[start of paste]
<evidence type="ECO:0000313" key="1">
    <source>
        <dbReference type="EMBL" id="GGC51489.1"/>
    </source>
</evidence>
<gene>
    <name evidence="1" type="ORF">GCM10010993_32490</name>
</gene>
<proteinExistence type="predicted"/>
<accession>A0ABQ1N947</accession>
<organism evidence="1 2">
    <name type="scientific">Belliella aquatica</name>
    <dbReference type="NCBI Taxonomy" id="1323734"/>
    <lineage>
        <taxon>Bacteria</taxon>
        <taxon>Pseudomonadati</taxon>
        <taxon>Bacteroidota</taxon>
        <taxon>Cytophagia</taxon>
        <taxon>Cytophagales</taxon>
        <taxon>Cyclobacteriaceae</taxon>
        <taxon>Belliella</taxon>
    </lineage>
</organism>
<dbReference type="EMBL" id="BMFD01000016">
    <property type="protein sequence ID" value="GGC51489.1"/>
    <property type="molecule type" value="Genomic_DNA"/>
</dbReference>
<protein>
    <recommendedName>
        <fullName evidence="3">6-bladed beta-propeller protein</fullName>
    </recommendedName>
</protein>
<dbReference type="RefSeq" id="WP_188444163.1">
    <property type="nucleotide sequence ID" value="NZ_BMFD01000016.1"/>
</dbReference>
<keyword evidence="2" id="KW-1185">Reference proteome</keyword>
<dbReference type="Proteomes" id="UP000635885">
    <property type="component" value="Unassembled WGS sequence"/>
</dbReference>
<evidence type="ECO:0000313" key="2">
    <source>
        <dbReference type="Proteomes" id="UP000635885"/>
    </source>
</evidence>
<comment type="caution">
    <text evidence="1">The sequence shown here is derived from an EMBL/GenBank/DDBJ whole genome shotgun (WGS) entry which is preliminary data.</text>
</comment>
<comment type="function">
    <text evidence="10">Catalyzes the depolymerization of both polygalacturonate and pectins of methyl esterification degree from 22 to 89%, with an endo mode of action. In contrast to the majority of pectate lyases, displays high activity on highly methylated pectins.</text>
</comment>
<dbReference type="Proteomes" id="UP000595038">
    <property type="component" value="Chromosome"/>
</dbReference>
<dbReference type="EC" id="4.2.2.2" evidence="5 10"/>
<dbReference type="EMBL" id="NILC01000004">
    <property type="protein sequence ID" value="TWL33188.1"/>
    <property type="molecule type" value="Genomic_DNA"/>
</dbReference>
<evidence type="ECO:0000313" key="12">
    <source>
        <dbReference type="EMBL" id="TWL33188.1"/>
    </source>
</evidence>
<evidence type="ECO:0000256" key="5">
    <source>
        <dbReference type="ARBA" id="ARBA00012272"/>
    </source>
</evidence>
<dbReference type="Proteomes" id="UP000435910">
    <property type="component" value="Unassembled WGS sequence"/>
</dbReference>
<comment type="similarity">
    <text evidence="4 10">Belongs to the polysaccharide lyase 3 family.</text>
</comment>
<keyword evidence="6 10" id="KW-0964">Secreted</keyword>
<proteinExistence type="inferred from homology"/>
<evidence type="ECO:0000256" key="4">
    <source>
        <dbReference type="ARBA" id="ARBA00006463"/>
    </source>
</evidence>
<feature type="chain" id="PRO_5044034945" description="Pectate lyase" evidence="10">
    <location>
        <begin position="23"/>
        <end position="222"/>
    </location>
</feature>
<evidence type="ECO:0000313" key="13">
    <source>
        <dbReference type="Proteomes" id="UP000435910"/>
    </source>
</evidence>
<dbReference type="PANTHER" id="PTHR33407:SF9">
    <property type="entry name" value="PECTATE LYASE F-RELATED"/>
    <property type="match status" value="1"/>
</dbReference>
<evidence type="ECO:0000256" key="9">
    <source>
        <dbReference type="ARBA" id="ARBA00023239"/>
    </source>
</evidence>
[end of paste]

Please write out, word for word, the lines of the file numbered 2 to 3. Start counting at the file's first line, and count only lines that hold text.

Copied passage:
    <source>
        <dbReference type="EMBL" id="GGC51489.1"/>